The restaurant is rather small, with two narrow rooms crammed with tables.  There are a few two or four tops, but many of the seats are at long cafeteria style communal tables.  I’ve never eaten here and felt overly crowded or too close to my fellow diners.  They do a good job of spacing you out.  It has the kind of ambience that I like; cluttered and homey, but clean, lots of clatter and chatter, but not so much that you can’t have a conversation.  I know a lot of people don’t go for this, but it makes me feel comfortable.  Also, it’s warm and a little humid inside, which was certainly nice when I was there right in the middle of San Francisco’s cold snap. 

Hot tea is complimentary, but we also ordered coffees.  I got mine hot, Steve got iced.  I guess I never get hot coffee because I was totally flummoxed by the thermos of hot water that came with mine.  I was like, what do I do with this, dilute my coffee with it after it’s brewed?  Steve said I should pour it through the grounds again.  I ended up doing a combination of both.  I ended up with a good, very strong cup.

I was intrigued by #21 on the menu, Mi Sa Te, Satay Beef Egg noodle soup.  I had no idea what it was, I figured peanut sauce would factor in there somewhere.  When I ordered the waitress explained to me what it was without my asking, which was nice of her, even though I do like a surprise.

She described it as having some peanut sauce, and a little spicy.  I didn’t find it spicy at all, but that’s okay, that’s why they have sriracha on every table.  There was more than some peanut sauce, I had a bowl full of a thick peanut soup with slices of beef and some noodles floating around.  My first thought was of the peanut butter soups I’ve been served as dessert at Chinese restaurants and how Steve and I kid each other about them because we don’t especially care for them.  Luckily this was dissimilar to dessert soup in pretty much every respect.  I looooooved this dish.  First of all, I really liked that they put all the veggies and herbs in there for me, I love that stuff but if it comes to me on the side I am often too lazy/gluttonous to add it before I scarf my soup down.  I really enjoyed the green crunch in my muddy soup.  The peanut broth had a perfect balance of sweet and savory, and the thick grainy texture sounds unpleasant but was very nice and really familiar in a way I can’t quite place.  And when it started to get a little overwhelming, I had a bowl of clear broth on the side.  I was so glad I decided to try something new with this dish.  It’s one of my new favorite things, and I can’t wait to start trying to replicate it at home.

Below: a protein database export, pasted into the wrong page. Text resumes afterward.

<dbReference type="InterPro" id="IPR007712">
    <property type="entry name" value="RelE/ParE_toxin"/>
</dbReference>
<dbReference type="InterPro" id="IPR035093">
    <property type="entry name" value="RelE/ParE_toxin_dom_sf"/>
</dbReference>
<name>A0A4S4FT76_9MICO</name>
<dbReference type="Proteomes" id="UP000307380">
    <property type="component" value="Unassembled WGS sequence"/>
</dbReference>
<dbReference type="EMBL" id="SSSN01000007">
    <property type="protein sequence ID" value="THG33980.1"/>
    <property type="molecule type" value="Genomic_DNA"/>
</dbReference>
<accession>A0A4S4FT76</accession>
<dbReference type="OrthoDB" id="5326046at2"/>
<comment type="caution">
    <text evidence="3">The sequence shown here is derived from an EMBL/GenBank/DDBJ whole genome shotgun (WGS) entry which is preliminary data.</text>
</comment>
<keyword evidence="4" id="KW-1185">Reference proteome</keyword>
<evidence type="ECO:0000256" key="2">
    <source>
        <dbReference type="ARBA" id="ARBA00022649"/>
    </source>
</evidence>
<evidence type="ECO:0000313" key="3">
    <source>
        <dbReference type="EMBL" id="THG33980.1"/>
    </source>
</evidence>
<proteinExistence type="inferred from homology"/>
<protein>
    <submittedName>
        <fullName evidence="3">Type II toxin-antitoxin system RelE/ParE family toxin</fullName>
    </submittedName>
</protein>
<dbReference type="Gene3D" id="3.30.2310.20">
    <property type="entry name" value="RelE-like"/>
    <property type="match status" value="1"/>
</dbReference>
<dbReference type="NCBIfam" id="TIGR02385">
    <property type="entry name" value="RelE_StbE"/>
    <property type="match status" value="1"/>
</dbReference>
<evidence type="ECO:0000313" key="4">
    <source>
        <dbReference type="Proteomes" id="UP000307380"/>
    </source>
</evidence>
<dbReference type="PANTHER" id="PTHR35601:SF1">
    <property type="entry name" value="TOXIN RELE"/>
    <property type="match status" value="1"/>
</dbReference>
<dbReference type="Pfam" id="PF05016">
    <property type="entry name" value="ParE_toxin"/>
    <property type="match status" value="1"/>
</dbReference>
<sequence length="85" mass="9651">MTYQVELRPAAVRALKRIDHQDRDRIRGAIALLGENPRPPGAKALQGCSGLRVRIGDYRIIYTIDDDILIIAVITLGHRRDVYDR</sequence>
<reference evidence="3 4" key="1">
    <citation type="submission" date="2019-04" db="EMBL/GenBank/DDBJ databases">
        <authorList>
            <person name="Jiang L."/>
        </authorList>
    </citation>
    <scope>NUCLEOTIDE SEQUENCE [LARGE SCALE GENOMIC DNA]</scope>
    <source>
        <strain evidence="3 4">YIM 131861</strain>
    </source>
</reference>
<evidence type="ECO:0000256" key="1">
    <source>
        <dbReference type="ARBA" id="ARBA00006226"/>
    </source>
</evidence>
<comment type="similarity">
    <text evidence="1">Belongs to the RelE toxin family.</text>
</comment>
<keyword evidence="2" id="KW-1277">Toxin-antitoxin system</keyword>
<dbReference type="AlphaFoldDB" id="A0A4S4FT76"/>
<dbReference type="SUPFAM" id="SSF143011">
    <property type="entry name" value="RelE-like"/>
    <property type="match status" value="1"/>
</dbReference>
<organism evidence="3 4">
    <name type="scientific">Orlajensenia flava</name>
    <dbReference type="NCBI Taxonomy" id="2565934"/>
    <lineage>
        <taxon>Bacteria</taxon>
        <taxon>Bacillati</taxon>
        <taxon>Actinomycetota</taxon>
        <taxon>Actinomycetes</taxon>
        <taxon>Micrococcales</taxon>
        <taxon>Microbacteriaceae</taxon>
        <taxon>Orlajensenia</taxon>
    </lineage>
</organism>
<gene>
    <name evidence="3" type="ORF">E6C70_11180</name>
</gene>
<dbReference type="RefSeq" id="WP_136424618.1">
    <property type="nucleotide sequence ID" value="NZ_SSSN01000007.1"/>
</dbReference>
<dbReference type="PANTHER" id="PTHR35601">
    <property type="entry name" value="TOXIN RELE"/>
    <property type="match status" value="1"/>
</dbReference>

This is Steve’s boring old standard, #27, Mi Ga Dai, shredded free range chicken egg noodle soup.  This is before he added enough chili sauce to turn the whole thing a fiery red.  Not so boring after all I guess.  I kid though, Steve likes chicken soup, and I can’t argue with that.  They do it well at Hai Ky Mi Gia.  Steve and I both got hooked on this chili sauce they had on our table that I don’t remember from previous visits.  It was thicker than sriracha, and not as spicy or fruity, it was a lot saltier.  It was in an unmarked squeeze bottle, so I guess I can just hope it’s on my table again next time I’m there.  I probably ended up with about half the squeeze bottle in my bowl, it was a nice accompaniment to the peanuts. 

Hai Ky Mi Gia is exactly the kind of restaurant I like.  I really wish that I could convince everyone to go, but I know that it is exactly the type of restaurant that a lot of people hate.  The service is pleasant but brisk.  The food is delicious but simple.  The atmosphere is nil.  It’s in the dreaded Tenderloin.  Honestly, I can’t suggest that you make a special trip here if you don’t live in the neighborhood.  If you live in San Francisco, chances are you have a great noodle soup place not 10 minutes walk from your house, and that’s part of the joy of a place like this.  Wake up on Saturday morning, roll out of bed and pull on some clothes and in less than 15 minutes you’ve got your face in a steaming bowl of soup.  It doesn’t get much better than that. 

Hai Ky Mi Gia

707 Ellis

Their Yelp Page

Red Crawfish